Kaitlyn Duling
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http://www.kaitlynduling.com

Don’t get me wrong, coffee drinkers — I like coffee, too. In fact, I love it. You can bet I’m drinking a giant mug of the stuff right now, at this very moment. Black coffee. And for the better part of my life, my preferred coffee time was morning time, first thing upon waking up. I would start with black coffee from my own 10-cup maker, and after I was significantly caffeinated, I would move onto the brew offered for free at my office. I would drink a cup after lunch for my coffee break. And then I'd drink another regular coffee at 3 p.m. during prime I-desire-to-nap time. And maybe one more cup of coffee before right before I left work, just to wring out whatever “free” things I could from my day. (It’s fine, I’m fine.) 

That's a lot of coffee drinking, even for the most fervent of coffee drinkers.

This was all okay for a time, but I recently (read: as a New Year’s Resolution) started experimenting with a change in my caffeine habits — and I'm not talking about ditching the coffee beans altogether, despite the health benefits that'd bring. We're not talking replacing it with decaffeinated coffee or even green tea. I simply cut my coffee consumption to just one or two cups a day. I moved those cups to the early afternoon, when my brain starts to get sleepy. And in doing so, I encountered some seriously amazing results — I had more time in my mornings to focus on other things, I was less jittery, my “awake” self felt more real than ever, and so much more.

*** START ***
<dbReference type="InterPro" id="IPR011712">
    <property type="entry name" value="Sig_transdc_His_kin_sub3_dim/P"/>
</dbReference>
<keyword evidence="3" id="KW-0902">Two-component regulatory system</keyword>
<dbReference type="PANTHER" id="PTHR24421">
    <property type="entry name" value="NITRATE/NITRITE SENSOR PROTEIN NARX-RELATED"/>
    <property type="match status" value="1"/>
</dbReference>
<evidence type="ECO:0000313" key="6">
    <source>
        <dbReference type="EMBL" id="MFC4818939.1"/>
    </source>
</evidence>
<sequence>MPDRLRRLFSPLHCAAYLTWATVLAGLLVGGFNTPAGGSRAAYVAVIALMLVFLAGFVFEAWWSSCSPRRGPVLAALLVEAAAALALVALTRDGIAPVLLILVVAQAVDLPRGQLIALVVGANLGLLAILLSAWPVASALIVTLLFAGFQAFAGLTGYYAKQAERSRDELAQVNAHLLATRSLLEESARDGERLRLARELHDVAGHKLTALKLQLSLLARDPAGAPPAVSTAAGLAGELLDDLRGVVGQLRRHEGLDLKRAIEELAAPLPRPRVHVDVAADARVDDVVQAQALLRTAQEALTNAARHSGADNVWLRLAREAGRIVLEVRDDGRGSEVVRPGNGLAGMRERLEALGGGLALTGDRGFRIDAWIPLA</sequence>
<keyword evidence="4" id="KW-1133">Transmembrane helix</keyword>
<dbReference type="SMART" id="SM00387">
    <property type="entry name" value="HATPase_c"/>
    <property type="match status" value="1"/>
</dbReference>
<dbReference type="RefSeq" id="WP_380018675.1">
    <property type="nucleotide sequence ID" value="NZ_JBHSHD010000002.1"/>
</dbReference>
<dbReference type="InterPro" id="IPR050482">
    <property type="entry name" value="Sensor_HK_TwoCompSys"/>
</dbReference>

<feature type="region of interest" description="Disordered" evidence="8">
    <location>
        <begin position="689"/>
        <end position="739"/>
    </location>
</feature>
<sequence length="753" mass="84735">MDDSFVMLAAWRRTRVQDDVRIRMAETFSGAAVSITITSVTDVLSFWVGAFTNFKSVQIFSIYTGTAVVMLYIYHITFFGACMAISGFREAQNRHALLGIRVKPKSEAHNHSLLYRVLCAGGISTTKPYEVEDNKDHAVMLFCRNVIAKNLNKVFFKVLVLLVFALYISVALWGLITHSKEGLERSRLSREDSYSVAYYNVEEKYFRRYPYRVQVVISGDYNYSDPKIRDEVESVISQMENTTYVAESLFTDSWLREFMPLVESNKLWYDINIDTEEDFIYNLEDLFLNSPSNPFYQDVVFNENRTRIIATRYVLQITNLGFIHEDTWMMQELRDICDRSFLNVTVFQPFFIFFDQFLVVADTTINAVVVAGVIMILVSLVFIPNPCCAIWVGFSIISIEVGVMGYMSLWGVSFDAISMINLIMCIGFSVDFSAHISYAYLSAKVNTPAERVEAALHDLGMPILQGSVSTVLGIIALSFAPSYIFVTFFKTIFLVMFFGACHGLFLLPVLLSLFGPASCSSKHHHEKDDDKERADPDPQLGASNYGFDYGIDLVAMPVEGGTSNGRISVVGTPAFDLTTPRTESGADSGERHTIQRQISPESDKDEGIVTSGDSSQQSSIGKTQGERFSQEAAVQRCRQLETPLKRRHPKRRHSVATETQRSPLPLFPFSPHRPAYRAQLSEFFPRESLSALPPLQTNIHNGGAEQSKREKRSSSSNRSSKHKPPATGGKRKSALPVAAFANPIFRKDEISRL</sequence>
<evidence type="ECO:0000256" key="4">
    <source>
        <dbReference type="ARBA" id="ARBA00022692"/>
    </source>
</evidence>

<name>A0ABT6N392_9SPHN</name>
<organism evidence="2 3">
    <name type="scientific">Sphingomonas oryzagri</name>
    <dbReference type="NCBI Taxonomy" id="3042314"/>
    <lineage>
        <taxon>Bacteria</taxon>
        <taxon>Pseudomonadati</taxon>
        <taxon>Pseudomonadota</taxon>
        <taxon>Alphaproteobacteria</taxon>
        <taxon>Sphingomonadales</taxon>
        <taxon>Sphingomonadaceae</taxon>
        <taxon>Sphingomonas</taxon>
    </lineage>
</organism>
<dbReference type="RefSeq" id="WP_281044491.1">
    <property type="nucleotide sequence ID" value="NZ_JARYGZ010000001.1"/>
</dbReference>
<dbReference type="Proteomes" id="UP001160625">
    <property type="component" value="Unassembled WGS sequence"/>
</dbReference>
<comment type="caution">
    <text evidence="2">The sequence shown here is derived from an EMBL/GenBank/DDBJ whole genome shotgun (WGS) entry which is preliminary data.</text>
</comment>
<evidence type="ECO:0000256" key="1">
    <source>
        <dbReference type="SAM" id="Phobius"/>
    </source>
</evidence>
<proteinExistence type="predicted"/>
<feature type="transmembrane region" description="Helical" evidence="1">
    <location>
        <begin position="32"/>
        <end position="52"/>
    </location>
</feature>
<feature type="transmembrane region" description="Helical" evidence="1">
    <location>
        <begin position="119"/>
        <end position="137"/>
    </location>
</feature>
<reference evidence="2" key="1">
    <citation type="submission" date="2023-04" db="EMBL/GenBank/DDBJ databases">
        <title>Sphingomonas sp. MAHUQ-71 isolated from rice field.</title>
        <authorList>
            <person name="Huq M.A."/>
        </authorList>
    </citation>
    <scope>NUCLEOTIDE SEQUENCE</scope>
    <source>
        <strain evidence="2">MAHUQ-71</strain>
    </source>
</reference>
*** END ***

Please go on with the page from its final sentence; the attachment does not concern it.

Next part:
So, I bring you the following tips on how to cut down on your cups of coffee per day. Here are my professional recommendations for stuff to replace coffee. Go ahead: I dare you to try it, just once or twice a week. If it doesn’t feel good, you can always get back on the beans. But I promise you that, if you give it some time, you can start to get yourself amped up without it. Good luck!

1. Get more sleep.

Yes, you heard that right. The first thing I replaced coffee with when I cut it out of my mornings was a few extra ZZZ’s and some sweet dreams. An extra 10 or 15 minutes can make a huge difference — just cut the virtual pillow talk on your phone and close your eyes. When I woke up, I was more awake. My brain began to feel a little more capable of thinking through hard things, like remembering if I locked my apartment door before I got on the bus, or what sort of snarky reply I could give to the meninist in my office each day. Anyway, I love sleep, so it wasn’t a hard trade-off to convince myself to take. I didn't feel the need to drink coffee when I had enough sleep.

2. Eat more breakfast.

Really! Eat! You already know that breakfast is the most important meal of the day (more important than it is for you to drink coffee). It gets your metabolism going. It keeps you full and energized for a productive day. Plus, breakfast food is objectively the best. Cereal, juice, pancakes, bacon. Chia pudding. Avocado toast. Whatever, it’s just great. And when I don’t have to grind beans, fill my Brita, and sip down a couple hot cups of coffee, I have even more time to prepare a sexy and leisurely breakfast, all for myself. You know you want to. Do it.